Here are some sustainable approaches towards resort operations followed by Six Senses Holistic Environmental Responsibility.
The resort has adopted a new direction by combining organic gardening using permaculture principals and an on-site recycling program. An organic raised bed garden is being built using a combination of recycled materials.
The results may surprise you. The idea is to use the area as an educational tool for the local community to demonstrate that the concept of waste is essentially a question of perception. We are experimenting building beds using old beer bottles, wine bottles, mud bricks and aluminum cans to grow a range of different organic vegetables (yard long beans, chillis, buttercrunch, lolla rossa, oak leaf, cos and rocket lettuce as well as a range of herbs).
So, rest assured if you feel like having another bottle of wine or a few more beers you will be contributing to a good cause. Another interesting aspect to the garden is the direct comparisons we can draw between conventional organic garden beds drawing its goodness from our home made compost and mulches and our state of the art hydroponic raft system fed by a nutrient solution.
At the edge of the main walkway through the garden there is a wooden door leading into the fungal kingdom - a mushroom cultivation hut where we grow oyster and woodear mushrooms on sawdust for use in the kitchens and the host canteen.
Once the mushrooms have extracted the cellulose and lignin from the wood the resulting rich compost is then used in the garden as mulch.
A waste management practice is implemented to minimize the impacts of waste on the environment. The procedure includes reducing, re-using, re-cycling and disposing of waste appropriately.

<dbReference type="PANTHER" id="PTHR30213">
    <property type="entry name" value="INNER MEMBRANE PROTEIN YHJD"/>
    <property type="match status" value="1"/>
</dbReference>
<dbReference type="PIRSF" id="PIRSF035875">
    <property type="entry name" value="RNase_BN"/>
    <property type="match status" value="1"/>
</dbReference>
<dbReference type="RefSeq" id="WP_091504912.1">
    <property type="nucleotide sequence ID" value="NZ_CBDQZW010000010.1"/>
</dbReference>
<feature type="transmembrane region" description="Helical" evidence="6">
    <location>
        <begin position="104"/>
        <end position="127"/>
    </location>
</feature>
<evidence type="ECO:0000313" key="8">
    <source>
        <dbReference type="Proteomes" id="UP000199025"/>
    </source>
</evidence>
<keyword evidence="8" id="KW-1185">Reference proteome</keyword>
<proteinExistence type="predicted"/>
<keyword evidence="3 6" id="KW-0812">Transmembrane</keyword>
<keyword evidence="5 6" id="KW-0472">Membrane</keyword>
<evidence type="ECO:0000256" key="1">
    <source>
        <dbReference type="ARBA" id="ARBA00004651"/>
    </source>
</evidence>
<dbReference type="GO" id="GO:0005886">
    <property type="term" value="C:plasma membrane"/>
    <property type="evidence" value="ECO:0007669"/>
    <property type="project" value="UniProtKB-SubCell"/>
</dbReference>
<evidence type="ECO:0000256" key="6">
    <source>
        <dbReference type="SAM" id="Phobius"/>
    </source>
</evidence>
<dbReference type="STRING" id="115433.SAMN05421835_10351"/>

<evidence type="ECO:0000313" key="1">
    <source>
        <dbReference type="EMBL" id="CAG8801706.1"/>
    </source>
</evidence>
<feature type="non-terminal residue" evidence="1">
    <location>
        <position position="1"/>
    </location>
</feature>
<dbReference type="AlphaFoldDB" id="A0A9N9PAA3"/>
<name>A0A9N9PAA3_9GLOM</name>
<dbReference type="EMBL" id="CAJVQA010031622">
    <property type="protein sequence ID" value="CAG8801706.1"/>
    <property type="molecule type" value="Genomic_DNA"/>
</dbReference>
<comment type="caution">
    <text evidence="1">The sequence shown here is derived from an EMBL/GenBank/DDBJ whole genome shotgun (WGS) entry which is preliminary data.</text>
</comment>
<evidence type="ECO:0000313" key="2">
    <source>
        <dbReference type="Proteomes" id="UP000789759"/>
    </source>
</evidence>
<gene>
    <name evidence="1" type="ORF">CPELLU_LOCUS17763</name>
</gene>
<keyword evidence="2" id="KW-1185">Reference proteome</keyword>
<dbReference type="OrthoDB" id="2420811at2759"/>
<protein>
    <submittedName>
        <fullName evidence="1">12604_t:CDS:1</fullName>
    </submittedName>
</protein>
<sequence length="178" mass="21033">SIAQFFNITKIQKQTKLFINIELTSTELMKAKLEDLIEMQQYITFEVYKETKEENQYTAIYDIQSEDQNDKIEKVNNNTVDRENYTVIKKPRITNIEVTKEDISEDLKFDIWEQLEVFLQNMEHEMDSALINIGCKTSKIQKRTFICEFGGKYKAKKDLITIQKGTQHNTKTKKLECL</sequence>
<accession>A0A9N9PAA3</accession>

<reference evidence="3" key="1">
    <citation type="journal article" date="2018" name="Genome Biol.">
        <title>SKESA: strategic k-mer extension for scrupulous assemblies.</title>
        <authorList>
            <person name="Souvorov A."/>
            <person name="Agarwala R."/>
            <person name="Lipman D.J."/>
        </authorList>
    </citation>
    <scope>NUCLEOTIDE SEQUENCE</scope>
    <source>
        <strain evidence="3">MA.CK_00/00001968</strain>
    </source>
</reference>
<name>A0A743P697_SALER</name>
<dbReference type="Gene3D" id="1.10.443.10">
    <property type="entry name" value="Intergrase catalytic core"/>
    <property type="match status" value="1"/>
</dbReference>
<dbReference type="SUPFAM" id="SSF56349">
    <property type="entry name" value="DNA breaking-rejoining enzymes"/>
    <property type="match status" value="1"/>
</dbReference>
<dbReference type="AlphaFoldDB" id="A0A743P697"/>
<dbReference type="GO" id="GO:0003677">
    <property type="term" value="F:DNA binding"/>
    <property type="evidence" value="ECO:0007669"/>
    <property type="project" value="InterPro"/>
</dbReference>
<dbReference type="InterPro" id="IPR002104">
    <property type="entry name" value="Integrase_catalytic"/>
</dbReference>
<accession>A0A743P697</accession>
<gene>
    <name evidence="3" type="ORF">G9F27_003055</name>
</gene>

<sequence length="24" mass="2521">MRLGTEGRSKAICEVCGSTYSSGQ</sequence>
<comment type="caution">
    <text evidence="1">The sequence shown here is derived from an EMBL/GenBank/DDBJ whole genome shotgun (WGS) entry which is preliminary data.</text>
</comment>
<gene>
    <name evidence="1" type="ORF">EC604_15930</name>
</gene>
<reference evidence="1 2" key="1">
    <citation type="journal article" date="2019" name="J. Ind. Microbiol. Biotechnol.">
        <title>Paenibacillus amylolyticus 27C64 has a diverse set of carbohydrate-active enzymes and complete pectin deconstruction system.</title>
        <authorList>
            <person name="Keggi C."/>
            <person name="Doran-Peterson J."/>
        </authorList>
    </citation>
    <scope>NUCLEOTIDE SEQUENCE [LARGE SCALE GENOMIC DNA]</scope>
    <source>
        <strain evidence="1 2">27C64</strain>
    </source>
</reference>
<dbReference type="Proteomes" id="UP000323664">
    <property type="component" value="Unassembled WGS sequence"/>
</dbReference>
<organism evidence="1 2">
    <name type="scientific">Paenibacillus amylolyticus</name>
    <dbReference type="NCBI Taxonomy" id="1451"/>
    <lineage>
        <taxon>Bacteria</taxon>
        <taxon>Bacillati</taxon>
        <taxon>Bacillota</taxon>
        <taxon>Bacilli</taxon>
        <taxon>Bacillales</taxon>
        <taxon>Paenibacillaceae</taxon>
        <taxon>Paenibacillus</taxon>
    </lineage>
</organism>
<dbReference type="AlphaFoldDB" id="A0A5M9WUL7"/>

Waste is systematically disposed by the appropriate channels. Paper, glass, aluminum, plastic and metal is recycled. We reuse old bed sheets for wrapping cloth and laundry bags. However, there are some things which we cannot dispose of safely in this area, for example batteries and any electronic waste. These are often mixed with other rubbish, where they either end up being incinerated or buried. In either case, they release very toxic chemicals into the air and water.
We have switched to rechargeable batteries to reduce electronic waste. Only wet garbage from the kitchen is used in animal husbandry purposes such as the pig raising farm. Organic waste from garden goes through a recycling process by allowing it to decompose, after a couple months it turns into natural soil conditioner and fertilizer in the resort's garden and vegetation projects. Only small amounts of waste are delivered to the municipal landfill.
We are continuing our support for the Sirinart Rajini Mangrove Ecosystem Learning Center.
These former and abandoned shrimp ponds have been turned into a healthy mangrove ecosystem, so that others can learn from these trial and error outcomes.
The results will be included in the Learning Centre. Admission is free for tourists and they can learn about the importance of mangrove ecosystems and the relation between mangrove forests and fishing livelihood.